Circumnavigating the Island

We headed out on the trail that would take us right to the Perched Sand Dunes on the western side of the island stopping at several different locations on the way to the dunes.  We first checked out Florence Lake, which was a pretty good sized lake on the island, surrounded by forest and positioned closer to the southern edge of South Manitou.  Next we stopped at a lookout point high above the lake to view the 1960 Shipwreck of the SS Francisco Morazan, which was a cargo chip that was built in 1922 (Pictured below).


Then from here we walked among elder giants as we entered a section of the island forest known as Old Growth Cedars.  This was a section of the forest were giant cedar trees loomed as guardians of the woods and were around some 500 years old.  They were impressive is size and they reminded me of the living trees in Lord of the Rings, as they were stood spread apart with younger trees growing under their watch.  Some had fallen over, which was sad, but it really revealed their immense size.

Next stop was the dunes, and they were immense.  Roughly 300 feet tall at their highest points the climb to the top was a steep and hike through the forest, but as we reached the top and the tree broke we were given a view that was just something incredible.  We could view all around us for miles, the entirety of South Manitou, a good chunk of the large North Manitou, the shoreline and dunes of the mainland, and out into a seemingly endless body of vibrant blue fresh water, it felt like we were on top of the world.  While the dunes had a unique beauty to them, they were also quite deceiving, for each sand hill you walked to the top of you though was the end, that moment of glory when you finally view the long, steep slope down to the water, but you would just come to view more dunes.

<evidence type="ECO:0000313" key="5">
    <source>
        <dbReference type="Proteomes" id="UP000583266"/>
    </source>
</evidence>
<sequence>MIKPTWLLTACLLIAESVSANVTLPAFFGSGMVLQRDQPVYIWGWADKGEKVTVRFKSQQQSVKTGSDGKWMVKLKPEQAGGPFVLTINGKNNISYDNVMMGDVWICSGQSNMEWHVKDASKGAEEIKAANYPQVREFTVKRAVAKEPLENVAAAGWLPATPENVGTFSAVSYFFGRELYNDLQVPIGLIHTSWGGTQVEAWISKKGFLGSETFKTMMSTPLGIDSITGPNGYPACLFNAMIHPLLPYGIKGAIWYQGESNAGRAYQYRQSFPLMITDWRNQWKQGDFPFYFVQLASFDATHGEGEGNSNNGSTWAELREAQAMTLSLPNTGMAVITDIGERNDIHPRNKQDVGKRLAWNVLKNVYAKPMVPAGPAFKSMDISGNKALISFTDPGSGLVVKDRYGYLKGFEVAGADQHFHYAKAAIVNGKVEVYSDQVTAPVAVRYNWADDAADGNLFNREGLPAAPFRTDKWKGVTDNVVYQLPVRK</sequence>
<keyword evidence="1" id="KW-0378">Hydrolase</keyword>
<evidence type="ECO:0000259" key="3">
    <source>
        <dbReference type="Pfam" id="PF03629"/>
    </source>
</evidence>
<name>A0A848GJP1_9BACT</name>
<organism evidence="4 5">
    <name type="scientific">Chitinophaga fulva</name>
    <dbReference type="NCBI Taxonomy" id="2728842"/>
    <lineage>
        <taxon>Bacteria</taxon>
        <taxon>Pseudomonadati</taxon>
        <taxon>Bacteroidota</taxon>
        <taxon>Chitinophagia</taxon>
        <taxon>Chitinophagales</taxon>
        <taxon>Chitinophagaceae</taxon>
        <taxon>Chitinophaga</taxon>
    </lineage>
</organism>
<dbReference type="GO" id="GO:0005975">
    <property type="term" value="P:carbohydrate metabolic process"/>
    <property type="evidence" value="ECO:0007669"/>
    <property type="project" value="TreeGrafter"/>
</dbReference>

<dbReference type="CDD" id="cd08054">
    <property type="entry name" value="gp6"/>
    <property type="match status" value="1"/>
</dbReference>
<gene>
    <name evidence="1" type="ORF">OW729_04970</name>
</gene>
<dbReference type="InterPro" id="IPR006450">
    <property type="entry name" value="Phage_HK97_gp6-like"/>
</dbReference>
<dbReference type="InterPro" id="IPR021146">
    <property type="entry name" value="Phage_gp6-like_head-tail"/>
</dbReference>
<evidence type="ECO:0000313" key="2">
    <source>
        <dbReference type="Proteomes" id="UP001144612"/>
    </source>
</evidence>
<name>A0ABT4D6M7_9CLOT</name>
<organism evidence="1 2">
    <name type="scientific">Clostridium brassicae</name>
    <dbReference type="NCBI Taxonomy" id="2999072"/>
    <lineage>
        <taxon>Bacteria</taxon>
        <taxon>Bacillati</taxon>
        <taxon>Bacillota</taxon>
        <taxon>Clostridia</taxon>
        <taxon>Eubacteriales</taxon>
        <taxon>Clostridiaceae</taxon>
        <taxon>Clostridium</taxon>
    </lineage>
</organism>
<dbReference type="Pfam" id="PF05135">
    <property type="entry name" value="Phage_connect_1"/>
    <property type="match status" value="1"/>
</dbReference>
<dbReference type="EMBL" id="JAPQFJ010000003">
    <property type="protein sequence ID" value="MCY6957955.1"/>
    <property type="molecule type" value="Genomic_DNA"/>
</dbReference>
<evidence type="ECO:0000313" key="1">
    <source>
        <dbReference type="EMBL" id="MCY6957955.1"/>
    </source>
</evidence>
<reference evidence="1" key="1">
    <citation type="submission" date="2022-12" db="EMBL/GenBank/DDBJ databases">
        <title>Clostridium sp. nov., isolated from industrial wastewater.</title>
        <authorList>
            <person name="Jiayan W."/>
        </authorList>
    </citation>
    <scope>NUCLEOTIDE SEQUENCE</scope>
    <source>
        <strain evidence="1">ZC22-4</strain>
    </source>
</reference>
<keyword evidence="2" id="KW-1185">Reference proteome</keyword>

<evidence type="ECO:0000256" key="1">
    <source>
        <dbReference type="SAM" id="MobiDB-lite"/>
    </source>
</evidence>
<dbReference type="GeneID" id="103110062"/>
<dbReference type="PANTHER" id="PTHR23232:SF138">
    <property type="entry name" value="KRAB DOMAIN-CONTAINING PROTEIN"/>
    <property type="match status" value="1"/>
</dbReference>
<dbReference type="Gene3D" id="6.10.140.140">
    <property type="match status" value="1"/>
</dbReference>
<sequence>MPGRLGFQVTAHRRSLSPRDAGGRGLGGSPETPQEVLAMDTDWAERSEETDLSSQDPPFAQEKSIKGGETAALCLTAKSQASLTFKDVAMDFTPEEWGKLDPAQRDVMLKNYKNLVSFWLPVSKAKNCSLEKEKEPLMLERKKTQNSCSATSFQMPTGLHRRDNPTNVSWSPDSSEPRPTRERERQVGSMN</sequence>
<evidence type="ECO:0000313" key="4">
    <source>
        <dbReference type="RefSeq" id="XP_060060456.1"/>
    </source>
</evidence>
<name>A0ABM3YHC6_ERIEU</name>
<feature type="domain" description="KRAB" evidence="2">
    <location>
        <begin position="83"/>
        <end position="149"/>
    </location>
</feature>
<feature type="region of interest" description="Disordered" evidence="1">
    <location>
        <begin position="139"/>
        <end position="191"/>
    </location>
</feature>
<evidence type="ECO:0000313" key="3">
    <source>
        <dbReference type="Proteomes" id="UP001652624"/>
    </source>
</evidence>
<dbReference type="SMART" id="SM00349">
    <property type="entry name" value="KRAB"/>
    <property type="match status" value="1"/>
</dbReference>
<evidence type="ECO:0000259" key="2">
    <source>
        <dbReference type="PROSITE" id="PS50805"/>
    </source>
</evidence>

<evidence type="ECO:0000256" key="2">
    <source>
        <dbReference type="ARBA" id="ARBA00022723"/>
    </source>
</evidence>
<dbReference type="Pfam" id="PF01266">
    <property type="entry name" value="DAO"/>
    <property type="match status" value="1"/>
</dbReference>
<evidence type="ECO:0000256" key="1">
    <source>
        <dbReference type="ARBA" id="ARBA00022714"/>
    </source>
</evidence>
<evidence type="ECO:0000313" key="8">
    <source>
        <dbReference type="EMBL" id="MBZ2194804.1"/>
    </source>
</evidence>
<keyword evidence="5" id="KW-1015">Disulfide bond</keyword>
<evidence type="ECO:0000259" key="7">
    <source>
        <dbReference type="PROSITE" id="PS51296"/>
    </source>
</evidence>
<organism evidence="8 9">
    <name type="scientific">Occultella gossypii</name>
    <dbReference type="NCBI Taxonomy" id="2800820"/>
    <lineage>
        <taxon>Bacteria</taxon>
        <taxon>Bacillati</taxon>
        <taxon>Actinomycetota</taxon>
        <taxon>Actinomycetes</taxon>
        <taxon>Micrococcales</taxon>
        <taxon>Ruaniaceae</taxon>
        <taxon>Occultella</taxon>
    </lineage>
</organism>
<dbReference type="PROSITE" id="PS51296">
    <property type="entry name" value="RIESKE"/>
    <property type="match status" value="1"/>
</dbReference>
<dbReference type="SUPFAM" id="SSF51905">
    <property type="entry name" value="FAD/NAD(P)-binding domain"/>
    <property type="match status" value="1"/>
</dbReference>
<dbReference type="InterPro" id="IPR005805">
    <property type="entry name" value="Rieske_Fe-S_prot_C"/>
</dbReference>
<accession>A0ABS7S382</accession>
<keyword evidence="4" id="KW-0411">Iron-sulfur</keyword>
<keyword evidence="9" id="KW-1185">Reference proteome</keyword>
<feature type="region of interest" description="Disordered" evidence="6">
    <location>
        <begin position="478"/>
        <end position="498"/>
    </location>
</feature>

The fact that the shore was so far away from the start of the dunes and that there wasn’t a trail to get there, gave us the impression that people rarely go to were the water meets the dunes.  That excited us and we decided to make the long, hot, walk through the dunes to make it to the shore.  Hill after hill yielded more dunes and at one point we followed some coyote tracks for a bit.  Eventually though we made it to the end of the dunes, some 300 feet up from the water, the sky was open and the water was so blue.  The beach below looked very untouched and rarely visited, for there were no signs of recent human activity and the dune was so steep that it would be a tough climb back up.  So, being the adventurous crew that the three of us are we charged down that last dune to get to a seemingly, rarely visited beach.